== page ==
I am pleased to announce the publication of my 17th book, Scoundrels: Political Scandals in American History, on June 15, 2023. Here is the summary prepared by my publisher, Rowman & Littlefield: "Political scandals have become an indelible feature of the American political system since the creation of the republic more than two centuries ago. In his previous book, Libertines: American Political Sex Scandals from Alexander Hamilton to Donald Trump, Michael Martinez explored why public figures sometimes take extraordinary risks, sullying their good names, humiliating their families, placing themselves in legal jeopardy, and potentially destroying their political careers as they seek to gratify their sexual desires. In Scoundrels, Martinez examines thirteen of the most famous (or infamous) and not-so-famous political scandals of other sorts in American history, including the Teapot Dome case from the 1920s, the Watergate break-in and cover-up in the 1970s, the Iran-Contra affair of the 1980s, and Russian interference in the 2016 elections. Combining riveting storytelling with insights into 200 years of American political corruption, Martinez has once again written a book that will enlighten all readers interested in human nature and political history."
Here are reviews from several sources:
Political scientist Martinez examines in this solid survey the long history of greed, corruption, and deceit in American politics. Ranging from the Yazoo Land Fraud of 1795, in which private land companies bribed a group of Georgia state legislators into enacting a law that allowed them to sell lands from the state’s western border for ‘scandalously attractive prices,’ to Donald Trump’s efforts to stymie investigations into Russian interference in the 2016 presidential election, Martinez offers brisk and insightful accounts of 13 different scandals. Some are well-known—Watergate, the Iran-Contra affair, Abscam—while others are less familiar, including former vice president Aaron Burr’s 1805 scheme to ‘lead a private army into Spanish territory to grab as much land as he could’ and North Dakota governor William ‘Wild Bill’ Langer’s 1934 trial for soliciting political contributions from state and federal employees. Throughout, Martinez makes clear the lasting damage that even a whiff of scandal can do to citizens’ faith in democracy, analyzes the factors that allowed some politicians to withstand allegations of corruption while others didn’t, and sheds light on the ‘powerful, corrosive effect of money in American politics.’ American history buffs will savor this detailed yet accessible roundup of political imbroglios.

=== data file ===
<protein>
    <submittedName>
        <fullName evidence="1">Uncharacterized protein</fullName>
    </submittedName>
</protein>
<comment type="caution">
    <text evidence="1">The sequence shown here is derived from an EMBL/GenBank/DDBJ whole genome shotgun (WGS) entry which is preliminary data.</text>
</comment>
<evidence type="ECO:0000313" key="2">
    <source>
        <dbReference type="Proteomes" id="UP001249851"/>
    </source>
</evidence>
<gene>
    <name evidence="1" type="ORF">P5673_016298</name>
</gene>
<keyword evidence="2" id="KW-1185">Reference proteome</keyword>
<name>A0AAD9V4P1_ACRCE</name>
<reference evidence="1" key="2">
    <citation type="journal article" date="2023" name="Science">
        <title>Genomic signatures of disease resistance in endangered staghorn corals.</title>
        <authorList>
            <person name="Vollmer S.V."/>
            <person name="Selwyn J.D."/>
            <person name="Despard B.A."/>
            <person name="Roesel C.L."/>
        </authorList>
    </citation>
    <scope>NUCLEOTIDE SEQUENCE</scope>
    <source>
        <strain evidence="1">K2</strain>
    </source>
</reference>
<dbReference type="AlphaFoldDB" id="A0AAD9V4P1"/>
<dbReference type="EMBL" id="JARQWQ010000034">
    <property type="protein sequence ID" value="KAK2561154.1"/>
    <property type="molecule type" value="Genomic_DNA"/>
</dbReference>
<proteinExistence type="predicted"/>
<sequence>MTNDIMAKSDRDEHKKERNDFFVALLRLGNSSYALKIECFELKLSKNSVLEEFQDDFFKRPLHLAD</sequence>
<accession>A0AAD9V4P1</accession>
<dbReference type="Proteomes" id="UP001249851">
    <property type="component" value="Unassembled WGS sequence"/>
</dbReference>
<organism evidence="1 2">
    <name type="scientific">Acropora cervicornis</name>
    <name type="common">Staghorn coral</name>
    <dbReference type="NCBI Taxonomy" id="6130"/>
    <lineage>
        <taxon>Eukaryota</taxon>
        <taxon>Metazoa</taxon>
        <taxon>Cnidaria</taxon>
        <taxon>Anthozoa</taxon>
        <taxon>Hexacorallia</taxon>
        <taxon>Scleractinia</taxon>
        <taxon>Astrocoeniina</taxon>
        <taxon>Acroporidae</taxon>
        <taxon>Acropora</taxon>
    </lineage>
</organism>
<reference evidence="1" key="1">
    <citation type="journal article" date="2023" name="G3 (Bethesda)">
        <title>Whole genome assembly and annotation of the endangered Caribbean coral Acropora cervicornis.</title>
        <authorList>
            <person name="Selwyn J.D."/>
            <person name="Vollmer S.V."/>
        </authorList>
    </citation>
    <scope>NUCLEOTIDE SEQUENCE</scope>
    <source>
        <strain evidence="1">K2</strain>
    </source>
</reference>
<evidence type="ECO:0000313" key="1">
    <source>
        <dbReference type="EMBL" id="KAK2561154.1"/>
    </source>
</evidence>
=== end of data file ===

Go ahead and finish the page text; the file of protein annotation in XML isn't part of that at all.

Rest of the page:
— Publishers Weekly
The U.S. has a long, colorful history of political scandals, from the time of the founders up to the present day. Martinez has gone through our history and examined some of the most (in)famous episodes, and he explains what they were all about, what made them so scandalous, and how they impacted political discourse in this country, for better or for worse. He also clarifies the facts; for instance, Ulysses Grant’s administration was legendarily corrupt, but Martinez makes clear that Grant himself was never implicated. And Martinez casts a very wide net, ranging from top dogs (Nixon, Reagan, Trump) to small fry (the Abscam congressional-bribery sting) to regional scandals (the Teapot Dome affair). Martinez’s histories are entertaining, enlightening, and often depressing, showing how rife with corruption America has always been. But in showing how that corruption is rooted out and punished, these histories give us cause for hope as well.
Martinez's Scoundrels is an extremely well-written account of famous and lesser-known scandals. In covering the misdeeds of our political leaders from the earliest days of our democracy, Martinez reveals that today's scandal-ridden polity is, unfortunately, nothing new. It is an excellent resource for those interested in learning about the scandalous political history of the United States
— David R. Dewberry, Professor and author of The American Political Scandal: Free Speech, Public Discourse, and Democracy
J. Michael Martinez has done it again. He brings a wonderfully engaging narrative style to describing political scandals and the politicians in the middle of them. Scoundrels works well as an adjunct reading for courses in American History and American Politics and provides enough detail to make readers well-informed about each of these scandals, but is succinct enough to cover a sufficient number of them to give readers the broad history of political scandals in America. If you don't assign it, read it for pleasure.
— Jim Twombly, professor of political science, Elmira College
The book can be ordered from these fine retailers: